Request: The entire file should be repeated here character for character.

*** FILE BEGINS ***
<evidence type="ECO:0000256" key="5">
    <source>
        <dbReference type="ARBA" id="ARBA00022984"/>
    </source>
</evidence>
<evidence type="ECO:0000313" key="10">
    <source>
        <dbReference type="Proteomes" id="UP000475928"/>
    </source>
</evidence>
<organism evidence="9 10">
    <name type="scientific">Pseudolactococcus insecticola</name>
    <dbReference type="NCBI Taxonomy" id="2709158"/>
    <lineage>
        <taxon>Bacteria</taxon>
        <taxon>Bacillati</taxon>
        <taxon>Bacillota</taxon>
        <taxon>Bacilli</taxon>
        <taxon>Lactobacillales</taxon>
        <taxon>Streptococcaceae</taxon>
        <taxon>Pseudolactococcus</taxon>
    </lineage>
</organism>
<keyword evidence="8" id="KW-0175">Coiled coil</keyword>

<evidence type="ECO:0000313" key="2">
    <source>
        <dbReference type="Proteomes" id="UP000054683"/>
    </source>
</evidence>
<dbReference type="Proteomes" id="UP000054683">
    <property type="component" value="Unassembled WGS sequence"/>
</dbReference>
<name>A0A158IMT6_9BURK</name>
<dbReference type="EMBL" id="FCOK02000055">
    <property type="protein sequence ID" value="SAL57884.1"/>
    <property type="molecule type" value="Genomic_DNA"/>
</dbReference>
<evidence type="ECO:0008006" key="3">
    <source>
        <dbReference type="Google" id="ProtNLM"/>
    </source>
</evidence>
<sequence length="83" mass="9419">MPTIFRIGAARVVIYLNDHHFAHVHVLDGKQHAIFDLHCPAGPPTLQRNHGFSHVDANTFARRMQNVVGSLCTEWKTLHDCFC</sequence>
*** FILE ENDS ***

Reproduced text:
<evidence type="ECO:0000256" key="5">
    <source>
        <dbReference type="ARBA" id="ARBA00022984"/>
    </source>
</evidence>
<evidence type="ECO:0000313" key="10">
    <source>
        <dbReference type="Proteomes" id="UP000475928"/>
    </source>
</evidence>
<organism evidence="9 10">
    <name type="scientific">Pseudolactococcus insecticola</name>
    <dbReference type="NCBI Taxonomy" id="2709158"/>
    <lineage>
        <taxon>Bacteria</taxon>
        <taxon>Bacillati</taxon>
        <taxon>Bacillota</taxon>
        <taxon>Bacilli</taxon>
        <taxon>Lactobacillales</taxon>
        <taxon>Streptococcaceae</taxon>
        <taxon>Pseudolactococcus</taxon>
    </lineage>
</organism>
<keyword evidence="8" id="KW-0175">Coiled coil</keyword>

<evidence type="ECO:0000313" key="2">
    <source>
        <dbReference type="Proteomes" id="UP000054683"/>
    </source>
</evidence>
<dbReference type="Proteomes" id="UP000054683">
    <property type="component" value="Unassembled WGS sequence"/>
</dbReference>
<name>A0A158IMT6_9BURK</name>
<dbReference type="EMBL" id="FCOK02000055">
    <property type="protein sequence ID" value="SAL57884.1"/>
    <property type="molecule type" value="Genomic_DNA"/>
</dbReference>
<evidence type="ECO:0008006" key="3">
    <source>
        <dbReference type="Google" id="ProtNLM"/>
    </source>
</evidence>
<sequence length="83" mass="9419">MPTIFRIGAARVVIYLNDHHFAHVHVLDGKQHAIFDLHCPAGPPTLQRNHGFSHVDANTFARRMQNVVGSLCTEWKTLHDCFC</sequence>